The Noonday Demon: An Atlas of Depression
is a 2001 work of non-fiction and memoir by American author Andrew Solomon. Drawing on his own experiences, Solomon attempts to advance a comprehensive description of depression, from cultural and medical perspectives. The Noonday Demon
won the 2001 National Book Award and was a finalist for the 2002 Pulitzer Prize.
Solomon opens the book with his own highly personal thesis about the nature of depression:
“Depression is the flaw in love. To be creatures who love, we must be creatures who can despair at what we lose, and depression is the mechanism of that despair. When it comes, it degrades one's self and ultimately eclipses the capacity to give or receive affection. It is the aloneness within us made manifest, and it destroys not only connection to others but also the ability to be peacefully alone with oneself. Love, though it is no prophylactic against depression, is what cushions the mind and protects it from itself. Medications and psychotherapy can renew that protection, making it easier to love and be loved, and that is why they work. In good spirits, some love themselves and some love others and some love work and some love God: any of these passions can furnish that vital sense of purpose that is the opposite of depression. Love forsakes us from time to time, and we forsake love. In depression, the meaninglessness of every enterprise and every emotion, the meaninglessness of life itself, becomes self-evident. The only feeling left in this loveless state is insignificance.”
From here, the author outlines his own personal experience of depression, skewering some of the common misconceptions about it: for example that it’s “just chemical.” He makes gentle fun of the DSM V definition of depression while drawing on the insights of psychiatrists and neurologists to deepen his account (Solomon’s own background is in psychology).
Solomon describes his three episodes of “major depression” in detail, from early symptoms through to treatments, in order to provide a first-hand account of depression.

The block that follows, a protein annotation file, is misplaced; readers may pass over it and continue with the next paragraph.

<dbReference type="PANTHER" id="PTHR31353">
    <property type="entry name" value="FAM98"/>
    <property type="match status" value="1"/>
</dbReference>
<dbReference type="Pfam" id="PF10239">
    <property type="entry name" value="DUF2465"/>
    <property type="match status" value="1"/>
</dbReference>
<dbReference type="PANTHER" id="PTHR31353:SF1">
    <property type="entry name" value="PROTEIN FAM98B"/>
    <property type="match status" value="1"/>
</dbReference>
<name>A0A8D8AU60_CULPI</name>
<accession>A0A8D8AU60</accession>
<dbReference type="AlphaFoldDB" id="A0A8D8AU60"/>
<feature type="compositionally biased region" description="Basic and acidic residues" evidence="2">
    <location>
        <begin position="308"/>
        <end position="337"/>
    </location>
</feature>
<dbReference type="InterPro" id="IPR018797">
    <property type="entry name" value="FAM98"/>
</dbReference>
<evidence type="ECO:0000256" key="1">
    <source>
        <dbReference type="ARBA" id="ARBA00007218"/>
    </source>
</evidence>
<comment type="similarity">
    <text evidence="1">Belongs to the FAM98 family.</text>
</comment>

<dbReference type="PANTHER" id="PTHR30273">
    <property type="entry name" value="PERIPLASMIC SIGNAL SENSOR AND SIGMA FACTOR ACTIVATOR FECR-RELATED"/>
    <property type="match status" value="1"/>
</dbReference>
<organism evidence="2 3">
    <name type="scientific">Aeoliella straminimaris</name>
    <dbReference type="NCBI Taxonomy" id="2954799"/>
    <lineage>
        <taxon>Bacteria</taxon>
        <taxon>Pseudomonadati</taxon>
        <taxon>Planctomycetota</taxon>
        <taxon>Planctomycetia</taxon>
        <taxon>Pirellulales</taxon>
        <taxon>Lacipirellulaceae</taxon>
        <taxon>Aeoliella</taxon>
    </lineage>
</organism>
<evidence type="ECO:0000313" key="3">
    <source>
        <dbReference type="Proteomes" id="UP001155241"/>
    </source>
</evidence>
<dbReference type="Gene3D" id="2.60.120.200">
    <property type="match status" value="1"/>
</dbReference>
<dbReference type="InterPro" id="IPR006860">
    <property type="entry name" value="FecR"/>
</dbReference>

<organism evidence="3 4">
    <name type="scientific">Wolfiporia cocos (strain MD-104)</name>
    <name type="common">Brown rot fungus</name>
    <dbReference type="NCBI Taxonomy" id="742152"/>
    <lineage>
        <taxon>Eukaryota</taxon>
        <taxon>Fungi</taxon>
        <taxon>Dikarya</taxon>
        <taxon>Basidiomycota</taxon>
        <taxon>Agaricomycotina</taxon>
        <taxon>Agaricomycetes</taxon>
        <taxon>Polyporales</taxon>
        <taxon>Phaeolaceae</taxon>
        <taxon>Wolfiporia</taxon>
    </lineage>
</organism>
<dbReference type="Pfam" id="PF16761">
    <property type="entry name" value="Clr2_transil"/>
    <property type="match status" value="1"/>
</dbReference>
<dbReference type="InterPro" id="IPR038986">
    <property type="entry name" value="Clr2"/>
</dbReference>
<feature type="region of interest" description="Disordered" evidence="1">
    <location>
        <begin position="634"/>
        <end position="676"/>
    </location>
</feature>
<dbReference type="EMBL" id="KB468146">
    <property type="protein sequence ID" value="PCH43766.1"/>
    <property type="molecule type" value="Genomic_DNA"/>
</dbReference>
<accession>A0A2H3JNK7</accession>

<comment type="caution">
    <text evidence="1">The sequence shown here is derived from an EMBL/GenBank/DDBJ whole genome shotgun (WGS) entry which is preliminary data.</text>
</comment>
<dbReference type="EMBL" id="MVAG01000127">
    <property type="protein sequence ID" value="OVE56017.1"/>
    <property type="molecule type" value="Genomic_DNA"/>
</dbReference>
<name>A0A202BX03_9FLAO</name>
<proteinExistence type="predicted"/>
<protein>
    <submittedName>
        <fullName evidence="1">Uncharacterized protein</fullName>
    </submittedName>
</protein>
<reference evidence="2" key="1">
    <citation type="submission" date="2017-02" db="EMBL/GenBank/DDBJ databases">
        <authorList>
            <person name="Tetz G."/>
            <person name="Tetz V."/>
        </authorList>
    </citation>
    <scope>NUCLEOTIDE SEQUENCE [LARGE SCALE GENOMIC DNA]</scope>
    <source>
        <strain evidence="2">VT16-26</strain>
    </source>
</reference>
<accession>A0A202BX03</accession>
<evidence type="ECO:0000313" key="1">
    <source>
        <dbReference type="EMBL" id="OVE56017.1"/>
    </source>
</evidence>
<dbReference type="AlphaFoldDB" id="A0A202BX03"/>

He considers the full range of treatment options available to the depressed, offering a clinical breakdown of their effectiveness and side-effects. Alongside the conventional treatments, such as medication and talk therapy, Solomon considers alternative treatments, some unrecognized by medical practitioners. He meets depressives who have chosen to endure electroshock therapy and other radical treatments. He describes his own trip to Africa to partake in a healing ritual involving blood sacrifice.
Solomon takes into account the many and various forms depression can take. He stresses that depression interacts with personality so that no two people have exactly the same experience. Nevertheless, he outlines in broad strokes the kinds of people especially susceptible to depression and the situations that can trigger an episode.
In a chapter on addiction, Solomon examines the interaction between depression and substance abuse. Drawing on his own experience with alcohol, he points out that a great deal of self-medicating substance use is not classified as “abuse” simply due to the cultural norms of a person’s context.
Another chapter concerns suicide. Solomon sets out the statistical link between depression and suicide; he discusses the trauma of his own mother’s suicide, considering the link between that event and his own depression.
Solomon turns to the history of depression, beginning with ancient authors and proceeding through early modern “melancholy” to Freud and the beginning of depression-as-illness. He debunks the myth that depression is a “modern” disease.
Solomon argues that the link between depression and poverty has been overlooked. He suggests that depression can cause a person to decline into poverty and even homelessness, and that the circumstances of poverty can cause depression or trap a sufferer in their depression. He points out that treating depression may be the first essential step in relieving homelessness, since many homeless people may be unable to take their place in society due to their depression. He argues that the failure to take depression into account severely skews academic and political attempts to understand and address poverty.
Considering the politics of depression more broadly, Solomon offers an overview of the way depression is discussed in public life and by lawmakers. He points out that the coverage offered by insurance companies varies enormously and unjustly, and that insurance companies and lawmakers alike have consistently ignored this unevenness.
Solomon asks “Why?” Why does depression exist? He summarizes the existing theories on the subject and the limited evidence that has been brought forward. He considers the possibility that depression has played an evolutionary role.
Finally, Solomon stresses hope: there is hope for sufferers now and in the future. He returns to his own story to explain that he has been able to recover from depression, find workable treatments, and lead a happy and productive life.